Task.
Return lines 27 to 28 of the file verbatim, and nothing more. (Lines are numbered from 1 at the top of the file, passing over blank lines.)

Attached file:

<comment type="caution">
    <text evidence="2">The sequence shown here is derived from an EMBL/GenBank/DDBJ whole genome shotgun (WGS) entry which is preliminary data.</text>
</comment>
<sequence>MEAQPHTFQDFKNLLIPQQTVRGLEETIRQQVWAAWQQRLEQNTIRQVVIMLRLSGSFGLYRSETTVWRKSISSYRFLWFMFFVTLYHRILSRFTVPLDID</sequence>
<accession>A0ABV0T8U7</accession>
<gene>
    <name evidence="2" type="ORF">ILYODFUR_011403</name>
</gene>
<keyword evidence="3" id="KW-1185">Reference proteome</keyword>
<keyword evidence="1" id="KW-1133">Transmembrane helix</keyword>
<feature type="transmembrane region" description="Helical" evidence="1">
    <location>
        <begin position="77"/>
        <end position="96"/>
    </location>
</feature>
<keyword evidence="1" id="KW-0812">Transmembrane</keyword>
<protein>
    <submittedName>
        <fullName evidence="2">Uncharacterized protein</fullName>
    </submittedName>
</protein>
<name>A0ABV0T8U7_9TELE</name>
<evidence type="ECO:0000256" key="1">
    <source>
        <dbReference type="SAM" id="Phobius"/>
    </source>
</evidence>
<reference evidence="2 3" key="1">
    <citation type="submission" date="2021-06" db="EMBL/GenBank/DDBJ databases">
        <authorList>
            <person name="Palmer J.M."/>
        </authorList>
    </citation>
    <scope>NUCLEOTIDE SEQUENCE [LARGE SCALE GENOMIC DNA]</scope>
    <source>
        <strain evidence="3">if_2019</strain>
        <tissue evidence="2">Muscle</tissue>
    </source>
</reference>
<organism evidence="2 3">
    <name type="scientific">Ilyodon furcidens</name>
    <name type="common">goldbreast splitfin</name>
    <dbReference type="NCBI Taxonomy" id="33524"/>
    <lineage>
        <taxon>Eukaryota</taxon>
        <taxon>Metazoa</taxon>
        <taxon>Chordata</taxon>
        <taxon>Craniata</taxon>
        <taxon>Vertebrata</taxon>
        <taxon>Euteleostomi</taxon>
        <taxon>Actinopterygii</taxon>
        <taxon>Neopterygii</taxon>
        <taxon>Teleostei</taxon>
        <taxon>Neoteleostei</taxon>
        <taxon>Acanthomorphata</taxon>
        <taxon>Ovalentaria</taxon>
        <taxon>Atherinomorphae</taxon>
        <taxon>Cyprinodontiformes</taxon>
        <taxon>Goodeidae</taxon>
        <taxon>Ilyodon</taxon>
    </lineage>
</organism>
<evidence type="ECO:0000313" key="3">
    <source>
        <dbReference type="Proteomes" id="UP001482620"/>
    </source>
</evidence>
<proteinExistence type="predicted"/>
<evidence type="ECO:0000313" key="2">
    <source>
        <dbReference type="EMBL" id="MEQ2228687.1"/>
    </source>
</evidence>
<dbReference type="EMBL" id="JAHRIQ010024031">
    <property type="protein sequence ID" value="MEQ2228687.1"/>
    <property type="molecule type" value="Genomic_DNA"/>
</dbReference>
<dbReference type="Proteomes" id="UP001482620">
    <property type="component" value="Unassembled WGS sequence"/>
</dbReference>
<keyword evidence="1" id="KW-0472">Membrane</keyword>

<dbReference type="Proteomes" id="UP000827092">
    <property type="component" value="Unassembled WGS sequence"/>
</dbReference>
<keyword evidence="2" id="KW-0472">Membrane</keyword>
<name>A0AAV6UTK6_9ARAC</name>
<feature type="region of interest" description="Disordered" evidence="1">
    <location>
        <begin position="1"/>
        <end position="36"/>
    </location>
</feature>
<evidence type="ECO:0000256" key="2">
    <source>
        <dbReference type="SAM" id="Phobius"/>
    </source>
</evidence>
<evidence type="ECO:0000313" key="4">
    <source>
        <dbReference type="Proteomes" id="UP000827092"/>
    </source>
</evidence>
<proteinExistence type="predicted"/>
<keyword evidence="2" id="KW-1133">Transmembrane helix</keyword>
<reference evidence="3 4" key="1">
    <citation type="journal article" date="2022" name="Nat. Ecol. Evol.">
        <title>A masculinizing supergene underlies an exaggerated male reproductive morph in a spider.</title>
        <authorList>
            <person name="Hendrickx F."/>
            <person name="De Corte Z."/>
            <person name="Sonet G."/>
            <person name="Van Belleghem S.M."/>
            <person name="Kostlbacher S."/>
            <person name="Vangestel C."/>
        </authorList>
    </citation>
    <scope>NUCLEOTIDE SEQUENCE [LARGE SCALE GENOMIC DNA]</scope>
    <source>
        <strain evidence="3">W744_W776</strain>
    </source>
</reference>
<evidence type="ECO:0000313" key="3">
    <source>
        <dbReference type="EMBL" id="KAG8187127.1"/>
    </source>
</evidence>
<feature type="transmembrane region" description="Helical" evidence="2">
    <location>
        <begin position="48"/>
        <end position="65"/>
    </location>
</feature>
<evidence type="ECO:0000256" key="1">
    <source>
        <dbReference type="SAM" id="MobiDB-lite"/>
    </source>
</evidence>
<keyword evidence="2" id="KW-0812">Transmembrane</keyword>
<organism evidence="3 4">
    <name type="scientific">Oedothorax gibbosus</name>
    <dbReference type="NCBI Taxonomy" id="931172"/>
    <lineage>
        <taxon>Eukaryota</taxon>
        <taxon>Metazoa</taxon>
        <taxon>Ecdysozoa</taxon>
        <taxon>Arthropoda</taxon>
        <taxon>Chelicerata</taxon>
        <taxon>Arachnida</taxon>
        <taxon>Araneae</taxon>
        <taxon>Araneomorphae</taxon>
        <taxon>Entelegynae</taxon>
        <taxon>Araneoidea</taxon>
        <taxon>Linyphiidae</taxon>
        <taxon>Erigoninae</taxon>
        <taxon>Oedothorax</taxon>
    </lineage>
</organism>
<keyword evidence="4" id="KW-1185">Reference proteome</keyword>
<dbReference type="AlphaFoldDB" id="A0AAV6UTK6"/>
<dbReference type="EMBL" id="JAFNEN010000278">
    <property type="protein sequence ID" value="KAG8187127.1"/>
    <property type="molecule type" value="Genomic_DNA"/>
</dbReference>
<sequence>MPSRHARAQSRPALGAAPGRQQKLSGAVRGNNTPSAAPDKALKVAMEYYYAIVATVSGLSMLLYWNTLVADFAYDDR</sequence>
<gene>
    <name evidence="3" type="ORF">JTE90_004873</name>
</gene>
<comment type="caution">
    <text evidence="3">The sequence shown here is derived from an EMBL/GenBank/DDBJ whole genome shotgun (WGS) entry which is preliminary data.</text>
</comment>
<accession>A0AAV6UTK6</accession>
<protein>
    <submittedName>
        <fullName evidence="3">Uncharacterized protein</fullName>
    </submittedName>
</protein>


    </source>
</evidence>